Magee-Womens Hospital of UPMC

By Melanie Bracey on July 16, 2015

The longstanding hospital focuses on educating its patients, staff and community on sustainability.

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The Turtle and Fish Pond Garden at Magee provides organic vegetables and herbs for patients and staff.

Since the early 20th century, Magee-Womens Hospital of UPMC has focused on providing well-rounded health care to women and infants in and around Pittsburgh. Hand in hand with that focus has been educating caregivers and patients about the link between sustainable practices and healthy living.

Judy Focareta, coordinator of environmental health initiatives at Magee, said educating staff about environmental health is a priority. “We wanted to make sure everyone on staff knew what it meant to be sustainable,” she said.

Every spring, Magee hosts its Environmental Health Literacy Symposium, which educates health care providers on how to incorporate environmental health initiatives into patient care. Along with staff education, Magee offers classes to patients and community members on the benefits of a sustainable lifestyle, from how to maintain an organic diet to environmental health education for new parents.

But education is only one aspect; the other side is about living the message. To provide a healthy and sustainable example, Magee partnered with Phipps Conservatory and Botanical Gardens in Pittsburgh to bring in a horticulturist to work with the dietary department to plan and maintain two onsite organic vegetable gardens. The produce from the gardens—which brought in more than 2,100 pounds of vegetables and herbs last year—is prepared and served in the staff cafeteria and for patient meals.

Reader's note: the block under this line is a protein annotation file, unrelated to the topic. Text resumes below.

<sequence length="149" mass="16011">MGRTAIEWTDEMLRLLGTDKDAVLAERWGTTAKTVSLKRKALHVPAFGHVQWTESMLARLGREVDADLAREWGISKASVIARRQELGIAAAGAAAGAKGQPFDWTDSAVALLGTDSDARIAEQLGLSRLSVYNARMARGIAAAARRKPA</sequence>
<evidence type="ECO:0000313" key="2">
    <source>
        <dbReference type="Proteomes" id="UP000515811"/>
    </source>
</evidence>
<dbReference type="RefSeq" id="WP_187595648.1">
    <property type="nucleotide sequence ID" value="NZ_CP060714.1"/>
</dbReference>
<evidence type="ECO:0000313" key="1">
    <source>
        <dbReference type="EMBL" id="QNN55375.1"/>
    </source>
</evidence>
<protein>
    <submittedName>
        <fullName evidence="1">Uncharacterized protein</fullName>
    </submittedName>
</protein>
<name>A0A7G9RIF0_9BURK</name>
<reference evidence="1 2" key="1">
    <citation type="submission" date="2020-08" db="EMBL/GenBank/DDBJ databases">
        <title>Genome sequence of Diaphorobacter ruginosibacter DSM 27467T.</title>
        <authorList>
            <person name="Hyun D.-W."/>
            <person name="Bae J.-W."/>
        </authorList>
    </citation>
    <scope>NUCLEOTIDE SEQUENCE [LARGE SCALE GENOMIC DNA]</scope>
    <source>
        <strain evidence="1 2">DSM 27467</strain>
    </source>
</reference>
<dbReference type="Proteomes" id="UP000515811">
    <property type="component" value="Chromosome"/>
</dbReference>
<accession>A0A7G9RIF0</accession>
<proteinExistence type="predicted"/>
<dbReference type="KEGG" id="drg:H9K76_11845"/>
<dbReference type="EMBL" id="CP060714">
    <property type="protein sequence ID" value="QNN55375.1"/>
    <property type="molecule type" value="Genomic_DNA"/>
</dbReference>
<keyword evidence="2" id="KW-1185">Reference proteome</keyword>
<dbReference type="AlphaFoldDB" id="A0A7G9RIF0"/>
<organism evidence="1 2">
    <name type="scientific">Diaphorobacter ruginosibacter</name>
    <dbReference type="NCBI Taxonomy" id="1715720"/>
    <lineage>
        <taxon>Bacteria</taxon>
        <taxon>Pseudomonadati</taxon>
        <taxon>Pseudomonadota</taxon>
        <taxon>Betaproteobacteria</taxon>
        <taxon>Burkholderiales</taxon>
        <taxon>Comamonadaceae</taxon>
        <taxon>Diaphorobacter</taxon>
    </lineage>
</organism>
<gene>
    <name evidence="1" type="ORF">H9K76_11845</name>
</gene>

After three years of working with an external gardening consultant, Magee sent its gardening staff to the conservatory to learn the ins and outs of organic gardening. As a result, the hospital now has an internal team of organic gardeners who are able to nurture the highest quality food for patients and staff. “Food is medicine, so the gardens are a demonstration of what we’re about,” Focareta said.

Magee and its system-level administration—the University of Pittsburgh Medical Center—are also focused on big picture initiatives such as energy reduction. Magee recently revamped its entire facility with low-impact LED lights, and it offers electric car outlets in its employee parking facilities. UPMC also operates natural gas-powered shuttles to transport people to and from facilities and parking lots throughout the Pittsburgh area.

One catalyst for the UPMC system to set energy reduction goals was Pittsburgh joining the 2030 Districts®ᄜ challenge, a national initiative for communities to pledge to reduce energy and water usage and transportation emissions by 50 percent by 2030. UPMC signed on to the goal and contributed to the energy reduction effort by combining all IT services for its area hospitals into one facility and instituting downtime for its computers during off hours.

Every spring, Magee hosts its Environmental Health Literacy Symposium, which educates health care providers on how to incorporate environmental health initiatives into patient care. Along with staff education, Magee offers classes to patients and community members on the benefits of a sustainable lifestyle.

Now a decade into the sustainability program at Magee, Focareta’s team is made up of volunteers from every department who are integral to the program’s success. In the first year, the team reduced its red bag waste by 50 percent, and recycling is now up to 25 percent. “This year we decided to revisit recycling because it teaches about waste and about being responsible and makes you look at the world a little differently,” Focareta said.

Green building is also an emphasis, and Magee has two LEED-certified units, including its newest Silver-certified addition. To fully understand the benefits of the new unit, Magee partnered with environmental engineers from the University of Pittsburgh to study the attributes of evidence-based design, which uses proven methods and scientific theories to plan and build safe and nurturing structures. Significant improvements in patient and staff satisfaction, fewer medical errors and a decrease in length of stay were all results of the updated facility.

As a result of Magee’s longstanding focus on sustainability, Practice Greenhealth awarded the facility a 2015 Top 25 Environmental Excellence Award and three 2015 Circle of Excellence Awards in Leadership, Chemicals and Environmentally Preferable Purchasing.

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One catalyst for Magee and the UPMC system to set energy reduction goals was Pittsburgh joining a national challenge to reduce emissions by 50 percent by 2030.